Surviving Travelers Fly to Chennai (Madras)

Trip Start Feb 23, 2009
Trip End Mar 18, 2009

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Flag of India  , Tamil Nadu,
Monday, March 9, 2009

    We flew back to India on this day, and we wished we'd been able to spend more time in Sri Lanka. The beach at Unawatuna was the most relaxing place we went, and we loved seeing the more tropical inland parts of the island, including rubber plantations and tea plantations, and buying amazing fruits and nuts from the side of the road. We had great food everywhere we went, and really liked the Sri Lankan people we met. Unfortunately, even on the day we left there was a suicide bomber at a mosque about half an hour from Unawatuna, who killed 16 people at a religious celebration.

    Our flight from Colombo to Chennai was different than any other flight we took. It was filled with a rowdy male crowd who steadfastly ignored requests from the flight crew to sit in their assigned seats, or not walk around during takeoff, etc. They all had duty-free bags stuffed in the overhead lockers, and as soon as the bump of the landing, they all jumped out of their seats and started rustling around in the bing. In the Chennai airport, I saw that most of them had 12-packs of beer in those bags. We thought we saw some of them stealing from others, so we kept a close eye on our belongings. Jae said, "This is the first time on the trip that I've been uncomfortable." None of the group had any luggage, so it seemed to be a group of workers who flew back and forth all the time.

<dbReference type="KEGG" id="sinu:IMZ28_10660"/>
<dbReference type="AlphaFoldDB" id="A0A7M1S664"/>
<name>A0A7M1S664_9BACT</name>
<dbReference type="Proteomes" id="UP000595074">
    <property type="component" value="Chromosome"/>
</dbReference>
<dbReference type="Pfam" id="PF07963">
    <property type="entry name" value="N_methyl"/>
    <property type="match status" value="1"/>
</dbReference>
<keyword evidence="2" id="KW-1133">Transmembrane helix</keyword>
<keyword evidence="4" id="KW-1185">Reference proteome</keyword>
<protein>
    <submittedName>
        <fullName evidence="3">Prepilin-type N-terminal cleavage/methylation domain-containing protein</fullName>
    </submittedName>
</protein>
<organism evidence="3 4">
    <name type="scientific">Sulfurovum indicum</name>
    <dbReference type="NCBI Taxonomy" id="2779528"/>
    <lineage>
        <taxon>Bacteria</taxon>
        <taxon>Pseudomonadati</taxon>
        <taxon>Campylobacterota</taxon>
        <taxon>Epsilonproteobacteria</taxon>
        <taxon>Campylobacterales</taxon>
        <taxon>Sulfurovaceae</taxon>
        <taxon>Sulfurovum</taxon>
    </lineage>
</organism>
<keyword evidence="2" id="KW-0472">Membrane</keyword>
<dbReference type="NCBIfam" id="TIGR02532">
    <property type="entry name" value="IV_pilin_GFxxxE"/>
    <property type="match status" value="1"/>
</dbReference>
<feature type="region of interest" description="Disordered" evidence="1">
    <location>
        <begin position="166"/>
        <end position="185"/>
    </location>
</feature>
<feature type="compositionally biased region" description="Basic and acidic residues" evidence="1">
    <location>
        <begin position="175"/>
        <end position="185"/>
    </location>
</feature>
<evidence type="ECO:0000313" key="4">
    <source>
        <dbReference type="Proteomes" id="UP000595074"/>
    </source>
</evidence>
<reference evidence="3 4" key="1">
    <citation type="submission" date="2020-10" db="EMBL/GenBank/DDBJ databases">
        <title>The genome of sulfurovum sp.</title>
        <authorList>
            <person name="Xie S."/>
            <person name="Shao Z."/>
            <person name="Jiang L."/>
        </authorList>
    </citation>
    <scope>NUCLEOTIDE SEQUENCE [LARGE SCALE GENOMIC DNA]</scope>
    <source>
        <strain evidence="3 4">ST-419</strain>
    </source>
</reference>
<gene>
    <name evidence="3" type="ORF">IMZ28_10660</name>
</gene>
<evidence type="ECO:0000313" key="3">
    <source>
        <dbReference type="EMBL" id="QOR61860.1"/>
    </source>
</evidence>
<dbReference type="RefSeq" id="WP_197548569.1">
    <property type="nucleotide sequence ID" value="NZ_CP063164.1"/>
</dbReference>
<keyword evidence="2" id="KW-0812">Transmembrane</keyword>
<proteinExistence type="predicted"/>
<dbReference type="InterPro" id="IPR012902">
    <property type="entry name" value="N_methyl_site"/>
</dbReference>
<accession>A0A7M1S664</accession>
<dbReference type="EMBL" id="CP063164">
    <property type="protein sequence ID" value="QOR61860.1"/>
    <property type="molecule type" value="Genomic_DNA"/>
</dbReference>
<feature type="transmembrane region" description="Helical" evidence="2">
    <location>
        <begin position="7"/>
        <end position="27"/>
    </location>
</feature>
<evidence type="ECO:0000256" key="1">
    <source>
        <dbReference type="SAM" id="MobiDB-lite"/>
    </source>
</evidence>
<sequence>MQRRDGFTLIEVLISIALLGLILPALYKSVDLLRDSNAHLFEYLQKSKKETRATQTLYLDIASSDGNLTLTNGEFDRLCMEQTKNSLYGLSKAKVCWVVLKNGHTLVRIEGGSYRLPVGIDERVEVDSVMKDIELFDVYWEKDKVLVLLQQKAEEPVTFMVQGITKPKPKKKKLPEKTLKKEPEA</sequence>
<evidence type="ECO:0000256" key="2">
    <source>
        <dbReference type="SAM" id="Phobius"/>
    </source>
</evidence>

Chennai was another big, chaotic hot city. We checked into the rather nice Eco-hotel called The Rain Tree, which had been recommended by a friend who's living in Chennai, and he met us for drinks at the rooftop restaurant that night. Our friend, an American who moved there to live for about a year with his wife and kids as he supervised a film special-effects house, described his experiences being the only American in his office where he supervised hundreds of Indian artists and technicians.

    I asked Jae, "What makes something an Eco-hotel?" She said it was because they used bamboo in making the flooring, used flourescent lights, managed power useage, and other things. What they didn't manage to control was the lousy music in all the public areas; light jazz, usually played by Kenny G, that was audible in every lobby and restaurant. Almost every hotel we went to on this trip thought they were doing us a favor by programming "pleasant" American light jazz, and I hated it, particularly because I wanted to hear local music.

    End of tirade. For now.
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